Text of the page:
The Kissinger Way

By Joseph Scotchie

The following is a book review of Master of the Game: Henry Kissinger and The Art of Middle East Diplomacy by Martin Indyk.

Henry Kissinger is approaching his centennial. Alert as ever, the interviews he gave to Martin Indyk provide for this book’s unique take on the Middle East peace process of the 1970s. By Richard Nixon’s second term, Kissinger had established himself as the voice of American foreign policy: A realpolitik view that resulted in the opening to China, a détente with the Soviet Union, the painstaking withdrawal from Vietnam, all complemented by his unlikely partnership with President Nixon, a man Kissinger barely knew before going to work in the Nixon White House.

Nixon’s second term was swallowed up by Watergate. Now Secretary of State, Kissinger took advantage of his new-found power by taking on the thorny issue of Mideast peace. His predecessor, William Rogers, was a longtime friend of Richard and Pat Nixon. This New York lawyer, however, was no match for Kissinger’s own vision for the region. The United States would have to take a long-term, extremely cautious policy: Diplomacy with Israel and its Arab neighbors, while displacing the Soviet Union as the dominant power, without humiliating Moscow.

A native of Germany, Kissinger’s early career focus was on continental Europe. Metternich’s “concert of Europe” was the lodestar. A prolific writer, Kissinger jumped into the Mideast cauldron with great energy. He wasn’t an expert, but he made himself one. Whenever Kissinger dealt with a foreign nation, he made sure to know its history, culture, heritage and religion, if not its language. Kissinger knew that history works differently on individual nations, a trait he shared with George Kennan, the man’s greatest contemporary. Kissinger was a most patriotic American. However, he knew that America’s peculiar brand of democracy was not necessarily transferable to the rest of the world. Both short-term and long-term peace was possible.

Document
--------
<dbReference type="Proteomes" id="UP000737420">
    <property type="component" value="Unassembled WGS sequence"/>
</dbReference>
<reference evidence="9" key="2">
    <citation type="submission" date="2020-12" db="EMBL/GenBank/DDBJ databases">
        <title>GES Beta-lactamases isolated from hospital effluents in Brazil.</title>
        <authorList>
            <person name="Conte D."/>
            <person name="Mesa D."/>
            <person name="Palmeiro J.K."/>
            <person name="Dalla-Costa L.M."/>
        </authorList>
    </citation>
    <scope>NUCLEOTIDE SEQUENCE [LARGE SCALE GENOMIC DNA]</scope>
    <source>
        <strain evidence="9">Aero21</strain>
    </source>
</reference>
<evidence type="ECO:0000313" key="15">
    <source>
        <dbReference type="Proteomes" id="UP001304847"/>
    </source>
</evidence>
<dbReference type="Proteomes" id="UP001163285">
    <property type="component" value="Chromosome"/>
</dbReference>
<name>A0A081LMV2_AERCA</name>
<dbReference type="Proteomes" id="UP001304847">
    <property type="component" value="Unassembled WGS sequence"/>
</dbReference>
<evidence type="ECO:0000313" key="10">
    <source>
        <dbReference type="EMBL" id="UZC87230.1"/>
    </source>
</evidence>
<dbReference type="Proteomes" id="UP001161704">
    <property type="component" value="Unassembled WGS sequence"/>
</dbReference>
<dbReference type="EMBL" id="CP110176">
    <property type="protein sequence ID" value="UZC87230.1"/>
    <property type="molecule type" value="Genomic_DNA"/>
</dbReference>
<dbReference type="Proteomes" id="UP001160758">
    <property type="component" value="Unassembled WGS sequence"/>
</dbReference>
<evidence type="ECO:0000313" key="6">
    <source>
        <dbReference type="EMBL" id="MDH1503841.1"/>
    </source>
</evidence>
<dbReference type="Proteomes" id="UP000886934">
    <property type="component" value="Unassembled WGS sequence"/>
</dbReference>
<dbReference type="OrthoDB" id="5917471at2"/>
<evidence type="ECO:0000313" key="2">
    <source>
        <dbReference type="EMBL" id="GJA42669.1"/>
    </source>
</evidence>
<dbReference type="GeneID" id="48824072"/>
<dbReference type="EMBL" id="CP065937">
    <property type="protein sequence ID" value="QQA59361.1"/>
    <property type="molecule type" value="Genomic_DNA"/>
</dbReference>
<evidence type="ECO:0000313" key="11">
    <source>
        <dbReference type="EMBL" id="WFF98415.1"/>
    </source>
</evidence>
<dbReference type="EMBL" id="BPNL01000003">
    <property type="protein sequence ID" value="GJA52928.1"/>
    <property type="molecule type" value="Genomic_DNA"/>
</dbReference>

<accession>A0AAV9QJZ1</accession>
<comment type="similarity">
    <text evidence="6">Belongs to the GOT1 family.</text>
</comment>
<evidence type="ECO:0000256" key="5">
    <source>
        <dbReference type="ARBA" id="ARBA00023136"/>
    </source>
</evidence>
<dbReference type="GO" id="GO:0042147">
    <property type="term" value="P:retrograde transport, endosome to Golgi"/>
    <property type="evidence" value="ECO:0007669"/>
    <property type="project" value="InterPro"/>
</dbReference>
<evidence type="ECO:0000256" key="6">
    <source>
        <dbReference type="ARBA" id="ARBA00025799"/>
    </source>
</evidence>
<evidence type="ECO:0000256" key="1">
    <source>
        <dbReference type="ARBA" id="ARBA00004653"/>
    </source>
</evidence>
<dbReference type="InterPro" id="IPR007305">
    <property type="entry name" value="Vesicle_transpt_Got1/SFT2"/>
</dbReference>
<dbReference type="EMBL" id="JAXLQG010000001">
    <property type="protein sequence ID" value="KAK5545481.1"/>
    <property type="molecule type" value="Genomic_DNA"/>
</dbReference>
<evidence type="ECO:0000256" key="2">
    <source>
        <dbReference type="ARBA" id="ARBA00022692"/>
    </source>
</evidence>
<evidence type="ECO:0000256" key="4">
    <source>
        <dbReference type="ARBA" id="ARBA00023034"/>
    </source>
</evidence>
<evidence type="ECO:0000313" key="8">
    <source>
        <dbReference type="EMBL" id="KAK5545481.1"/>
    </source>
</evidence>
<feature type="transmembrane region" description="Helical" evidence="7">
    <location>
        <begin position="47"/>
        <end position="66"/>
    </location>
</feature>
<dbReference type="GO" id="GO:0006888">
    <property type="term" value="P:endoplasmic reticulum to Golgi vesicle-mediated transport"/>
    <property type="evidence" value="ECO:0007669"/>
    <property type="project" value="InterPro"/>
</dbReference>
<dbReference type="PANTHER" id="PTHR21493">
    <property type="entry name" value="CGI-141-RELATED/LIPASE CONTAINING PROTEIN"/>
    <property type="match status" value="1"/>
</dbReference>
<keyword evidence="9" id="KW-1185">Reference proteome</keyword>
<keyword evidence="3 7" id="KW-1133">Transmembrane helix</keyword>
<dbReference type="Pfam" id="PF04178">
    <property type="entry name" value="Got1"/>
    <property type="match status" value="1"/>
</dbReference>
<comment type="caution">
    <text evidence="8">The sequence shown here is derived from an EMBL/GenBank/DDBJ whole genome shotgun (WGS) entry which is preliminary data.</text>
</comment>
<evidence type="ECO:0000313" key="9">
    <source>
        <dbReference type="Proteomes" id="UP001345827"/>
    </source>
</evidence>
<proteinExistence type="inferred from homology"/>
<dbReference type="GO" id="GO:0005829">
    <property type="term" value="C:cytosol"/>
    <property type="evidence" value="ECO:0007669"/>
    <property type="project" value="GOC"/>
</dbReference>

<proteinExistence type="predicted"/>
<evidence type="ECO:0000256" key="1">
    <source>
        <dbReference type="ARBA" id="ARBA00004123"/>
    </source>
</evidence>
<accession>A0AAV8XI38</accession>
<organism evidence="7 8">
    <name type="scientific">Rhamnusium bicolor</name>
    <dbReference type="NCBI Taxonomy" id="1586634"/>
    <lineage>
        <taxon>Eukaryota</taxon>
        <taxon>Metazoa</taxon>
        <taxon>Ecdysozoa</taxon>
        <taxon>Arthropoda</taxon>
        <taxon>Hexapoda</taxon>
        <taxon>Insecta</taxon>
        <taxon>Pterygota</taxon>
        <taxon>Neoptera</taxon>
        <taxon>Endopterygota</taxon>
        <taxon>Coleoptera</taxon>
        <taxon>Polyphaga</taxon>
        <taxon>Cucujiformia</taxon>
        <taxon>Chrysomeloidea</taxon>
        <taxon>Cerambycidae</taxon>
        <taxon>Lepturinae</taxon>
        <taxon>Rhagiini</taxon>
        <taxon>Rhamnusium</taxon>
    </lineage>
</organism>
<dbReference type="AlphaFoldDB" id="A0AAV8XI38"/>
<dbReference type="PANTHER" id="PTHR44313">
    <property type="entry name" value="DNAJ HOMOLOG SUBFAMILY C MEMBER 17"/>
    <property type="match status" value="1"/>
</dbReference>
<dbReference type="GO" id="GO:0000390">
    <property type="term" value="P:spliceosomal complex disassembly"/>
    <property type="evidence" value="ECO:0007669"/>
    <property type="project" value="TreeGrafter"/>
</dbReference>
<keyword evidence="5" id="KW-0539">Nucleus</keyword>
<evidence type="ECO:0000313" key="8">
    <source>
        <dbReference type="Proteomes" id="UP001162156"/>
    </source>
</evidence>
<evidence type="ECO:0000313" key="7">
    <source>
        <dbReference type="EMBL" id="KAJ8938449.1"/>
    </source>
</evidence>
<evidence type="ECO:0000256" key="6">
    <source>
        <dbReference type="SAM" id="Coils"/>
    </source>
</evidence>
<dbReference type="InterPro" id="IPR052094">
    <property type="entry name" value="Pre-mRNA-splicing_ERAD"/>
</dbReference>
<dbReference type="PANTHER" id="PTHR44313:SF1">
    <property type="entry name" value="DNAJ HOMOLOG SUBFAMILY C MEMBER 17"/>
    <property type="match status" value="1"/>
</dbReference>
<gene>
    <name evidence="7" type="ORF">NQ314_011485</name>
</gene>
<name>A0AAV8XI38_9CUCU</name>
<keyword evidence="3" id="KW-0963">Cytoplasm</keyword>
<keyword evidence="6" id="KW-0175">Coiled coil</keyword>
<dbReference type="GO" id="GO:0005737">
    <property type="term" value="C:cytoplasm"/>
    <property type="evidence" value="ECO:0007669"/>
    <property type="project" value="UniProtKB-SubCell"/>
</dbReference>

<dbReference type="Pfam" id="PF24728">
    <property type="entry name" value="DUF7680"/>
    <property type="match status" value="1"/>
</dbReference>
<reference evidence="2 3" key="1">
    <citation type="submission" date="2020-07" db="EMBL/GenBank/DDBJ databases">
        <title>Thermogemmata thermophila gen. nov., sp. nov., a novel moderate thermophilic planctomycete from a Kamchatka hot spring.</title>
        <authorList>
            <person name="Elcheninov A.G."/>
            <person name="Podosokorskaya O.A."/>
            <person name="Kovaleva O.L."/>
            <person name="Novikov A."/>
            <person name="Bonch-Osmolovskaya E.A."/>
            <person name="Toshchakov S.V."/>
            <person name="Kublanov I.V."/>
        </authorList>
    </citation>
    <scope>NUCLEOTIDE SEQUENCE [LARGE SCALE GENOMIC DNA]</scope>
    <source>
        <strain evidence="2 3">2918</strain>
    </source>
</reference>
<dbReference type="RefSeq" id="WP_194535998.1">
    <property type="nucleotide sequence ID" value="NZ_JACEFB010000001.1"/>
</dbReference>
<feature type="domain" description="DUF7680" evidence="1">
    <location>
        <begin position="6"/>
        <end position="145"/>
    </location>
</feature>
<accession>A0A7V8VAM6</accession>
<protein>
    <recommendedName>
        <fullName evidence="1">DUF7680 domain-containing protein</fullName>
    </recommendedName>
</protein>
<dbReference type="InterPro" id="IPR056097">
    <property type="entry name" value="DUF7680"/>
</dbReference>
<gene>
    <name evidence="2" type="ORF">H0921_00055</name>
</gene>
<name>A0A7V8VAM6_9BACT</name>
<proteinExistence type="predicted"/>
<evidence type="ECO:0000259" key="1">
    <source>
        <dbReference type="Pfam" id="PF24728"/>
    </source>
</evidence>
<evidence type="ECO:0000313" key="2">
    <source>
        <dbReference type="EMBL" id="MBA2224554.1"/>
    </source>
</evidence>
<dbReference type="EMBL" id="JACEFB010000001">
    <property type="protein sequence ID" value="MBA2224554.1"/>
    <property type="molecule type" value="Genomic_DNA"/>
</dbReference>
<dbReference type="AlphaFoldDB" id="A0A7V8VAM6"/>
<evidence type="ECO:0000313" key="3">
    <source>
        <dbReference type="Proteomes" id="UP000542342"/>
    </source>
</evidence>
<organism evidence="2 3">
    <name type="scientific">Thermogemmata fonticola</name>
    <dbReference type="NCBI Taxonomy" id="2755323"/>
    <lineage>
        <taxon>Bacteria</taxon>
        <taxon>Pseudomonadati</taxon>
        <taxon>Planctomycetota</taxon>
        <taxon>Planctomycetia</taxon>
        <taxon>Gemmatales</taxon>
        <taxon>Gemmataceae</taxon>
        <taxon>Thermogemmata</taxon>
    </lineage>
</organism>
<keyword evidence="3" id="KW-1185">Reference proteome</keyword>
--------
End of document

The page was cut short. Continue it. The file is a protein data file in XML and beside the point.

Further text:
To Indyk, the story of Kissinger’s diplomacy was in credentialism. A besieged Nixon and a calmer Gerald Ford both wanted a big breakthrough, with peace bursting out all over the region. Kissinger knew that the Arab world was not ready to recognize Israel. A cessation of hostilities was the most the United States could hope for. Beginning in 1974, Kissinger was able to achieve just that, paving the way for greater achievements.

Throughout much of the book, Kissinger shares the stage with Egyptian President Anwar El-Sadat. Originally considered a lightweight, Sadat made his own bold moves that culminated with the Camp David accords. Sadat was no saint. And no pacifist, either. He knew that his 1973 Yom Kippur attack on Israel could not result in victory. It would, however, allow Egypt to save face from its earlier humiliation in the 1967 Six-Day War. The chapter on this war was the most gripping reading in Kissinger’s memoirs. It was the greatest crisis since Cuba in 1962 as American forces worldwide went on DEFCON-3 nuclear alert, the highest level of peacetime readiness, a level only two below DEFCON-1 (which meant nuclear attack) all to convince the Soviets to stay put. The reader relives that drama in Master of the Game.

Kissinger also had to convince Golda Meir not to annihilate Egypt’s Third Army once that unit was surrounded by Israeli forces. After his gains in the 1973 war, Sadat was able to make peace with Israel. The latter nation was more reluctant. After all, they had been attacked by the Egyptians. However, the administrations of Nixon and Ford had leverage and they used it. For Indyk, Israel’s decision to partner in peace with Sadat paid dividends.

With increased foreign aid from the United States, plus access to that nation’s cutting-edge technology, Israel was able to achieve both economic and military superpower status in the region.

Kissinger’s cautious approach remains the model for future peace. This book is densely written. In diary form, Indyk details the most minute points of high-stakes diplomacy, providing a definite history of the years leading up Camp David.

Christy Hinko
Christy Hinko is a managing editor at Anton Media Group. She is a New York Press Association (NYPA) and Press Club of Long Island (PCLI) award-winning writer and photographer.

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